Tom: The same thing happened to me, and for the life of me I couldn’t tell you why. I shouldn’t like this, but that build into the first chorus just made me smile. And as for “it will be different tomorrow”, well, yes, that’s an often-true message
Tim: And it’s not just the lyrics there that are so upbeat: there just seems to be so much infectious joy contained within that song, and even the artwork manages to pull off a sense of optimism. It culminates in the third minute: that last build, starting at about two minutes? It’s lovely – and what comes after it sounds just right. Nothing new or exciting compared to what we’ve already heard, but exactly what it should be.
Tom: Yep. And I can’t explain it. This is the opposite of those tracks where I say “it’s competently produced but I don’t like it”. This has nothing spectacular about it, but it’s just really well composed.
Tim: There’s no middle eight, but I’m not complaining this time: it’s a short track, and it does everything it wants and needs to do. For what it is, a dance tune with lyrics promising a good future, it’s perfect.
Tom: I could hum the chorus after one listen, and I wanted to hear it again. Full marks from me, for once.
Tim: Cyprus, Eurovision last year, and I’ve a question.
Tom: What’s the question?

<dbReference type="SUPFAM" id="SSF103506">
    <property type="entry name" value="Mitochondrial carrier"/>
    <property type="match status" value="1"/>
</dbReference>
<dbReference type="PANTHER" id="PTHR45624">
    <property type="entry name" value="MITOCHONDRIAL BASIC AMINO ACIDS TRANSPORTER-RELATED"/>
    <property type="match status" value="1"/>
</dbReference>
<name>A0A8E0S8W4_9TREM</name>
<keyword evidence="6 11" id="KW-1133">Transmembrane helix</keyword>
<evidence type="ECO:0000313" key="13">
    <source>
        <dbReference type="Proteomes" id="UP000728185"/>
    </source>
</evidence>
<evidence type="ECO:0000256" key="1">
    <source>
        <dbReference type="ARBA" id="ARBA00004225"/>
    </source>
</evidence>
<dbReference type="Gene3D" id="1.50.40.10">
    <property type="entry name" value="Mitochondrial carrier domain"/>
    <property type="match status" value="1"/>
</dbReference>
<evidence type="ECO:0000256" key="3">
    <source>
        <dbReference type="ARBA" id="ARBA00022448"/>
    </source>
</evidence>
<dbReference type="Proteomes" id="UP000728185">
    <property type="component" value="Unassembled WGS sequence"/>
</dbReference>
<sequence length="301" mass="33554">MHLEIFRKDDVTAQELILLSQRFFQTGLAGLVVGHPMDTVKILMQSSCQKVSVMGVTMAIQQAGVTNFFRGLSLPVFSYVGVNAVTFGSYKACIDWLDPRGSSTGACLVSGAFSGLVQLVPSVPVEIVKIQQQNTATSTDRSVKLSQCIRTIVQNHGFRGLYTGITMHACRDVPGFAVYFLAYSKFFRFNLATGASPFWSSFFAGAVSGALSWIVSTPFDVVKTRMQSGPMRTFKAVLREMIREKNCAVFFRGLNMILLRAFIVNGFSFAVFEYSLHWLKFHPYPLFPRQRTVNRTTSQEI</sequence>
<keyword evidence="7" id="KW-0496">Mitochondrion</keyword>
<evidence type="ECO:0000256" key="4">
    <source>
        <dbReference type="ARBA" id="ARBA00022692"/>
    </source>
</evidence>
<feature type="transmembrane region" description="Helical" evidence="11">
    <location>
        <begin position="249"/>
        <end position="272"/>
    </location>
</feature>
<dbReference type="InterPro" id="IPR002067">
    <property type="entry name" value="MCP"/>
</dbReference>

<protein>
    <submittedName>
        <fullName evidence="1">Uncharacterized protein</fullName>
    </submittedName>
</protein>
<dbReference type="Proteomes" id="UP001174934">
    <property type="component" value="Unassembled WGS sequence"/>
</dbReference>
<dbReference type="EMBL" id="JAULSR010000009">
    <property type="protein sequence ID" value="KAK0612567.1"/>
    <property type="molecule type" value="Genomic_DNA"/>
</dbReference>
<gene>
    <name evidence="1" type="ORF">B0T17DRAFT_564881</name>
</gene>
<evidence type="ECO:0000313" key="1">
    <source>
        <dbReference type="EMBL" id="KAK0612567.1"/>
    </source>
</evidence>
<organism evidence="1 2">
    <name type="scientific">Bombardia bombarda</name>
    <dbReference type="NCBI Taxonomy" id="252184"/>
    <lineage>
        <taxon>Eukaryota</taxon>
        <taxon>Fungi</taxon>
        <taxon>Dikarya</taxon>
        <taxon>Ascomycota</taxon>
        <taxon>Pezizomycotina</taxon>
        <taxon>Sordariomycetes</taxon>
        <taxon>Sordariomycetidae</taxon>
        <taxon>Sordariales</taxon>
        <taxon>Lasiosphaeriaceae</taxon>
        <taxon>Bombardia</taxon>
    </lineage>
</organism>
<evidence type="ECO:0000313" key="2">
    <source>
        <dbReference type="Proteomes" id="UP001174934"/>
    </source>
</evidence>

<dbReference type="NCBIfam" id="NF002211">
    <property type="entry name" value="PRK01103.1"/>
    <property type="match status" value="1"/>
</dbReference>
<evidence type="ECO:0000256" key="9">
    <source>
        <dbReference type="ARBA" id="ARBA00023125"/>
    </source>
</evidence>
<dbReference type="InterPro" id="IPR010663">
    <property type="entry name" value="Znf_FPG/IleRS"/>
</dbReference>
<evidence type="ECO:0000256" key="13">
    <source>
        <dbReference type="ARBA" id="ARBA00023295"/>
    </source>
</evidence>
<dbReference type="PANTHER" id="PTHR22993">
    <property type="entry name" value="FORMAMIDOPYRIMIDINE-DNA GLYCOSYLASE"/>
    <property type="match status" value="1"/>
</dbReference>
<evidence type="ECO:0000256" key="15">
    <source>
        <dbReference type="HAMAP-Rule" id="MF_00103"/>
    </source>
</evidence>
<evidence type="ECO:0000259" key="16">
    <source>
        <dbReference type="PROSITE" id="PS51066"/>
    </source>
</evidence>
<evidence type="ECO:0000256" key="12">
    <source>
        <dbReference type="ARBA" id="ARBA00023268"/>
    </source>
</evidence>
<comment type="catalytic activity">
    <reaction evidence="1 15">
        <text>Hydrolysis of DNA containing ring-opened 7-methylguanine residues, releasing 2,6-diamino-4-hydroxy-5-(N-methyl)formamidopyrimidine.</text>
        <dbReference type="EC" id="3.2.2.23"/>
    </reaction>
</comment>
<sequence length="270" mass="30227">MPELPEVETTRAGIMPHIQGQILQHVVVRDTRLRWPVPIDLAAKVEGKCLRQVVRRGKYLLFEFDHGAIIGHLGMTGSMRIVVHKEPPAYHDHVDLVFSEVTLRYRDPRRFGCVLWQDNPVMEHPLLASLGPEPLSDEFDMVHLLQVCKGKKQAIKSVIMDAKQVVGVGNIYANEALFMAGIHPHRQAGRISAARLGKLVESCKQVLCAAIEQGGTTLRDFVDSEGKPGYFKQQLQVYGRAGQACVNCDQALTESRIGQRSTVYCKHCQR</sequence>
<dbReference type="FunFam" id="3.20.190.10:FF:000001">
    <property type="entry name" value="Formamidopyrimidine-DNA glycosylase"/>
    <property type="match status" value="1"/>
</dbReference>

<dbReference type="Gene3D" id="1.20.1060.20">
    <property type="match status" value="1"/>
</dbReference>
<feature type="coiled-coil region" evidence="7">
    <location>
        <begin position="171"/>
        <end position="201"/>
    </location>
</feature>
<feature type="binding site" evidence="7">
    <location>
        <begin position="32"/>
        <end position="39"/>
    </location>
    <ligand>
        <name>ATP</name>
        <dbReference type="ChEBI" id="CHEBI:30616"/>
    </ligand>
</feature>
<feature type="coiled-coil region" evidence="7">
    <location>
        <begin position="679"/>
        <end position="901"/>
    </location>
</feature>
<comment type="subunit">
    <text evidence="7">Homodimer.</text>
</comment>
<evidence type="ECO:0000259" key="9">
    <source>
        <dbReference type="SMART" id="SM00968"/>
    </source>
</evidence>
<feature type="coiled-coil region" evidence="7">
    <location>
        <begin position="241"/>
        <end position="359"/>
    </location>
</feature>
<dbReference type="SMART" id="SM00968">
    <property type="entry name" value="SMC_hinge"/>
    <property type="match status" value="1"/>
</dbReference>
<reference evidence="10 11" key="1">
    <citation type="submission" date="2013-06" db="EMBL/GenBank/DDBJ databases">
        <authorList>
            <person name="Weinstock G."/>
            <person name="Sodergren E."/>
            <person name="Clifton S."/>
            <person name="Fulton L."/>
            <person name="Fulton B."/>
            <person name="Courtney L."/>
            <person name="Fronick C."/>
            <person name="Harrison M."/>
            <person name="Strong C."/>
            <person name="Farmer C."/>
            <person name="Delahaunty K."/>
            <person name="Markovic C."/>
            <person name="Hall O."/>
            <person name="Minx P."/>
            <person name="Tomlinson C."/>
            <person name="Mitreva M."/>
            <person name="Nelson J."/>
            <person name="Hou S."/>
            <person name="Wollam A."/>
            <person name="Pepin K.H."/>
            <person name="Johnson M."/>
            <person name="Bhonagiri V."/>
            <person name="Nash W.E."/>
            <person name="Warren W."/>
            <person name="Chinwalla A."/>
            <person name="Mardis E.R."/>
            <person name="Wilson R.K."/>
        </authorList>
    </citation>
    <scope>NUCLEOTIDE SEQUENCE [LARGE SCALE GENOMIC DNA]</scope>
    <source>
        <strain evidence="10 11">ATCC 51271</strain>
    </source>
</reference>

Tim: So here’s the thing: this song has since then become basically an Anthem amongst the standard europop crowd. I was out the other night and the club went insane the moment the intro hit, and it jumped straight to number 2 by a massive margin in the 2018 #esc250 countdown (a beautiful NYE staple – and since you’re wondering, since 2012, number one has been, and will remain forever more, Euphoria).
But: I don’t get it.
Tom: And neither do I! The chorus is based around an irritating sample, and that pre-chorus anti-drop is just disappointing every time.
Tim: It’s okay, there’s a decent tune, but it’s sure as hell no What About My Dreams, which outrageously didn’t make the chart at all. Just me?
Tim: We’ve featured Sigrid a few times now, always positively, and part of me is starting to wonder when she’ll be noticed over here, Zara Larsson style. Here’s her latest.
Tom: I read that title and my first response was “well, that’s nice, I guess”.
Tim: There’s a reason I brought out the Zara Larsson comparison up there – stylistically, we’re very much on the same level. A strong dance pop sound, good vocals, great instrumentation, decent melodies, top production, nice effort put into the lyric video: it’s all there.
Tom: And yet the talky-middle-eight bit is arguably the only bit of the track I paid attention to. How can something with this much production, something that sounds like a good resurrection of the mid-2010s summer-dance style, sound so… generic?
Tim: It’s not a standout track, maybe, but it’s certainly competent, and I can’t help feeling that all it needs is one hungry A&R person to have a mosey. Maybe one day.